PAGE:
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Q&A with Mahesh Natarajan: The need for SDN

Nurdianah Md Nur | Dec. 20, 2013
Besides talking about the benefits of SDN, Dell’s Mahesh Natarajan also explains the reasons for the slow adoption rate of SDN for enterprises in the region.

With these benefits in mind, organisations do need to consider how much they are able to harness SDN for the business, when to implement SDN and naturally, the risks to implementing SDN.

In reality, enterprises are going to need SDN sooner or later as the cost of operating exponentially expanding networks of information is becoming too high and too complicated for manual labour to sustain. In other words, the status quo, which was built on conventional legacy equipment, is no longer sustainable due to the changes in today's data centre as outlined above. However, given its infancy stages, SDN is still gaining momentum and the industry is still evolving, which has resulted in a wait-and-see approach for many businesses.

Will SDN help with network security challenges, or will it cause its own set of security problems?
Security is also another key issue in deploying SDN. Although the technology allows for granular security and gives the IT manager a macroscopic perspective of the enterprise network, this also means that the controller, being the central-nerve system of the SDN-enabled network, must be secured at all costs. A slight slip in security might make the entire system vulnerable to malicious attacks.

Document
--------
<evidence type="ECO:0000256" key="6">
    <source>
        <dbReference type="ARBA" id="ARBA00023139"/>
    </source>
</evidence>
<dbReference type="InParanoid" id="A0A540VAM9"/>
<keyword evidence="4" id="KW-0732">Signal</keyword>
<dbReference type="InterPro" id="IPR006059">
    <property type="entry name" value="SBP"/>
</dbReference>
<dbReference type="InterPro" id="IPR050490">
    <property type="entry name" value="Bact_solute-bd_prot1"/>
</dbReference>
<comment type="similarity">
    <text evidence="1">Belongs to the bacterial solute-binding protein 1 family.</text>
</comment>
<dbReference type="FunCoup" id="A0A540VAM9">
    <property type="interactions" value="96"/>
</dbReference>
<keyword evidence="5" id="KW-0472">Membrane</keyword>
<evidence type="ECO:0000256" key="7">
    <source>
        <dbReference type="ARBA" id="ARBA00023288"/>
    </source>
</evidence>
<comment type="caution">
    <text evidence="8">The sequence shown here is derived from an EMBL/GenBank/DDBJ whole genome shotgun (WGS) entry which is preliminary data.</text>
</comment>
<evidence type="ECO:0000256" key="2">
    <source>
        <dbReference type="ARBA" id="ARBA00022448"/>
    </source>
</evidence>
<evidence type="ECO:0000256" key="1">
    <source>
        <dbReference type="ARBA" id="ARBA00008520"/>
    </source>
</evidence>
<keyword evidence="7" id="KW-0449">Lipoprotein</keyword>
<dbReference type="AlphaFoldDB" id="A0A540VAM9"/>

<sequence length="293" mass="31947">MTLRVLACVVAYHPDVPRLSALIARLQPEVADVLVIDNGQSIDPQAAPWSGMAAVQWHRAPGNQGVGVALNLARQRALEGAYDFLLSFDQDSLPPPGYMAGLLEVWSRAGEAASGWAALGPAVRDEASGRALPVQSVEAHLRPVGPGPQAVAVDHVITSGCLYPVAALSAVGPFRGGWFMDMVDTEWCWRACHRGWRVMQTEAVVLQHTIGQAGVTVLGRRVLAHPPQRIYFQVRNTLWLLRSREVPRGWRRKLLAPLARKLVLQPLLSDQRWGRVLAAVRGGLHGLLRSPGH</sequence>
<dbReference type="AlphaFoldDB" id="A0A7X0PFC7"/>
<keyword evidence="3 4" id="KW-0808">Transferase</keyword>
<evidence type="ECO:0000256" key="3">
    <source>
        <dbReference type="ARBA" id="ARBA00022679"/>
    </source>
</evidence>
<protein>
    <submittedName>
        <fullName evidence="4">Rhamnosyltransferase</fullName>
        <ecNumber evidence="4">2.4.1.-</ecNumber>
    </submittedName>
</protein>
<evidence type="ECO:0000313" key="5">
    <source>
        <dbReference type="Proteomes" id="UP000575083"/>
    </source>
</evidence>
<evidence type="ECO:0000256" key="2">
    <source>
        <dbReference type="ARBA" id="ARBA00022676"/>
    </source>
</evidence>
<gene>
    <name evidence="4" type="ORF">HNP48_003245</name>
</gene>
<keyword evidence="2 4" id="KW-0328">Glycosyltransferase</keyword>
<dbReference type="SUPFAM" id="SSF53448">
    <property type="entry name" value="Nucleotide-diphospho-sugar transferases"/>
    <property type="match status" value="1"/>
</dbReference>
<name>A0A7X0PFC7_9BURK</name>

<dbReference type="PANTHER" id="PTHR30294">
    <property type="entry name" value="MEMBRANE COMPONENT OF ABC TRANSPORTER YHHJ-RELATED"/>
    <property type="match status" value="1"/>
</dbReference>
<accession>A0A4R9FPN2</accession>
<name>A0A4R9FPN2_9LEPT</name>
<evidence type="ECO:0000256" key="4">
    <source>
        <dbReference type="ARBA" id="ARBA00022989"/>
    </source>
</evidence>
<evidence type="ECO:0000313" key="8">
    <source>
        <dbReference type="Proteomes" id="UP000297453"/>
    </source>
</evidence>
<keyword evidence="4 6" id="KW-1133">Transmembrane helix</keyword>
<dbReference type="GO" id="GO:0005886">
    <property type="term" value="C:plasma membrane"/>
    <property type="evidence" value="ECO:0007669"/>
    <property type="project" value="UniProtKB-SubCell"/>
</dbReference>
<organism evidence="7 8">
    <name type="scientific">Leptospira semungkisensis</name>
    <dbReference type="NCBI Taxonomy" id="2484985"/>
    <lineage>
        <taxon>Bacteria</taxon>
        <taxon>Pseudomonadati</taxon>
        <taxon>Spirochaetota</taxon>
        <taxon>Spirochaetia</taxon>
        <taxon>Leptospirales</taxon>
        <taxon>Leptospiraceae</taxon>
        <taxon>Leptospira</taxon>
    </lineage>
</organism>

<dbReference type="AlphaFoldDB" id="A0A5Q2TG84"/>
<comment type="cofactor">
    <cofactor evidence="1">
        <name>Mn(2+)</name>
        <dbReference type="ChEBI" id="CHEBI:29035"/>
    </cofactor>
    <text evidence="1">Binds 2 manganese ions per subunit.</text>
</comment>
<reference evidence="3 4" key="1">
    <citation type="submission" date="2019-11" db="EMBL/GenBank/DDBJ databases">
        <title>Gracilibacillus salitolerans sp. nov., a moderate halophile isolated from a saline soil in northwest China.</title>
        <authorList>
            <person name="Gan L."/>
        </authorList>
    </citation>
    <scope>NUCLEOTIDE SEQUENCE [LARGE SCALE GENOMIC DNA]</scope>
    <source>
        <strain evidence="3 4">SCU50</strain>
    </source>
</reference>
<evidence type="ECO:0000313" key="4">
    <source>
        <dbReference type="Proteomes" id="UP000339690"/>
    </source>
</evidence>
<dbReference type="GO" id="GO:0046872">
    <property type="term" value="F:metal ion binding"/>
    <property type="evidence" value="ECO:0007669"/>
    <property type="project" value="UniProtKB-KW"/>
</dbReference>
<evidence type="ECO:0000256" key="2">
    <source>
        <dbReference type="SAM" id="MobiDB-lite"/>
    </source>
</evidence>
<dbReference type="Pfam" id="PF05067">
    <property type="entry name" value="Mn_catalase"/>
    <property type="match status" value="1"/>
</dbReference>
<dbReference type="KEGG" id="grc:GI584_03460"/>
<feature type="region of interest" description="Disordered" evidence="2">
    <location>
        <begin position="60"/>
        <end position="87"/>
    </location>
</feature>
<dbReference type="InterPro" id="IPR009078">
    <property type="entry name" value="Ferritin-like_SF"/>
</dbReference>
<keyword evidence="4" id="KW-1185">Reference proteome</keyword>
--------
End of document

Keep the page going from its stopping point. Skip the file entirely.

While there are several measures available for organisations to circumvent this challenge, this does not provide the same level of security as a layer that is built in within the solution offering right from the start.

How are Dell's SDN offerings different from that of its competitors?
At Dell, we are challenging conventional wisdom with new products and solutions designed to accelerate our customers' migration to virtualised and cloud data centre environments.

Today, while most vendors promote one approach or the other and force customers to make a choice, Dell is one of the only vendors to offer a complete and unbiased approach to SDN encompassing networking virtualisation overlays (NVO), OpenFlow and legacy interface capabilities. This is due to our open strategy where Dell Networking plays an integral role in how we deliver innovative end-to-end IT solutions including servers, storage and converged infrastructures, giving our customers the power to do more. In fact, SDN is a logical extension to Dell's Active Fabric solutions, which provide enhanced network flexibility. The software abstraction layer that SDN delivers is designed to enable open programmability, making infrastructure flexible and adaptable to different customer environments.

Dell's holistic approach to SDN meets the needs of network operators today by providing a comprehensive suite of modular solutions that are designed to easily integrate into existing environments without the headaches and costs typically associated with the integration of new technologies.

Dell's networking solutions deliver a uniquely hybrid architecture that enables a traditionally configured network to provide SDN features as granularly as a single port at a time.


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